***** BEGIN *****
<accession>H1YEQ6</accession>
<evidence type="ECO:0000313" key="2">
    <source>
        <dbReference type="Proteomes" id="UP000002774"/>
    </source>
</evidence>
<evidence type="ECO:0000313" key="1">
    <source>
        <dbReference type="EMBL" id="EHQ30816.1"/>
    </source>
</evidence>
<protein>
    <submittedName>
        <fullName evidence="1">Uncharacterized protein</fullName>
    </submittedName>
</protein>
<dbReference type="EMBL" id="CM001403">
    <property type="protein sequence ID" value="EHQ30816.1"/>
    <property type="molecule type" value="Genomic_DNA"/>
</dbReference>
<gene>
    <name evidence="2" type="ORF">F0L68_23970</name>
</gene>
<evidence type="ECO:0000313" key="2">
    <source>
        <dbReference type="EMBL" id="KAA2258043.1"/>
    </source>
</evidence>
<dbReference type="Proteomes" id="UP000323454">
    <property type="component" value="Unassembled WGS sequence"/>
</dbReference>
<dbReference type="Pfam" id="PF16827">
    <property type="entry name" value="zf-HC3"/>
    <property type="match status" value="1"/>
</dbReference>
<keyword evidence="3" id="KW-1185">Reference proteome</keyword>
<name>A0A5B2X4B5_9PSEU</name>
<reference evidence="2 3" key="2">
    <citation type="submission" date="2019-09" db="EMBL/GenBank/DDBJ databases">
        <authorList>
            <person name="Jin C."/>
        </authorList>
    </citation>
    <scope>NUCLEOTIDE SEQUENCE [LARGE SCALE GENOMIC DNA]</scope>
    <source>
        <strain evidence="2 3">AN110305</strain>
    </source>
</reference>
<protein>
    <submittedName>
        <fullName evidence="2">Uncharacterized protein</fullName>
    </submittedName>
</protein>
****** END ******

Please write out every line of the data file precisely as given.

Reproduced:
<accession>H1YEQ6</accession>
<evidence type="ECO:0000313" key="2">
    <source>
        <dbReference type="Proteomes" id="UP000002774"/>
    </source>
</evidence>
<evidence type="ECO:0000313" key="1">
    <source>
        <dbReference type="EMBL" id="EHQ30816.1"/>
    </source>
</evidence>
<protein>
    <submittedName>
        <fullName evidence="1">Uncharacterized protein</fullName>
    </submittedName>
</protein>
<dbReference type="EMBL" id="CM001403">
    <property type="protein sequence ID" value="EHQ30816.1"/>
    <property type="molecule type" value="Genomic_DNA"/>
</dbReference>
<gene>
    <name evidence="2" type="ORF">F0L68_23970</name>
</gene>
<evidence type="ECO:0000313" key="2">
    <source>
        <dbReference type="EMBL" id="KAA2258043.1"/>
    </source>
</evidence>
<dbReference type="Proteomes" id="UP000323454">
    <property type="component" value="Unassembled WGS sequence"/>
</dbReference>
<dbReference type="Pfam" id="PF16827">
    <property type="entry name" value="zf-HC3"/>
    <property type="match status" value="1"/>
</dbReference>
<keyword evidence="3" id="KW-1185">Reference proteome</keyword>
<name>A0A5B2X4B5_9PSEU</name>
<reference evidence="2 3" key="2">
    <citation type="submission" date="2019-09" db="EMBL/GenBank/DDBJ databases">
        <authorList>
            <person name="Jin C."/>
        </authorList>
    </citation>
    <scope>NUCLEOTIDE SEQUENCE [LARGE SCALE GENOMIC DNA]</scope>
    <source>
        <strain evidence="2 3">AN110305</strain>
    </source>
</reference>
<protein>
    <submittedName>
        <fullName evidence="2">Uncharacterized protein</fullName>
    </submittedName>
</protein>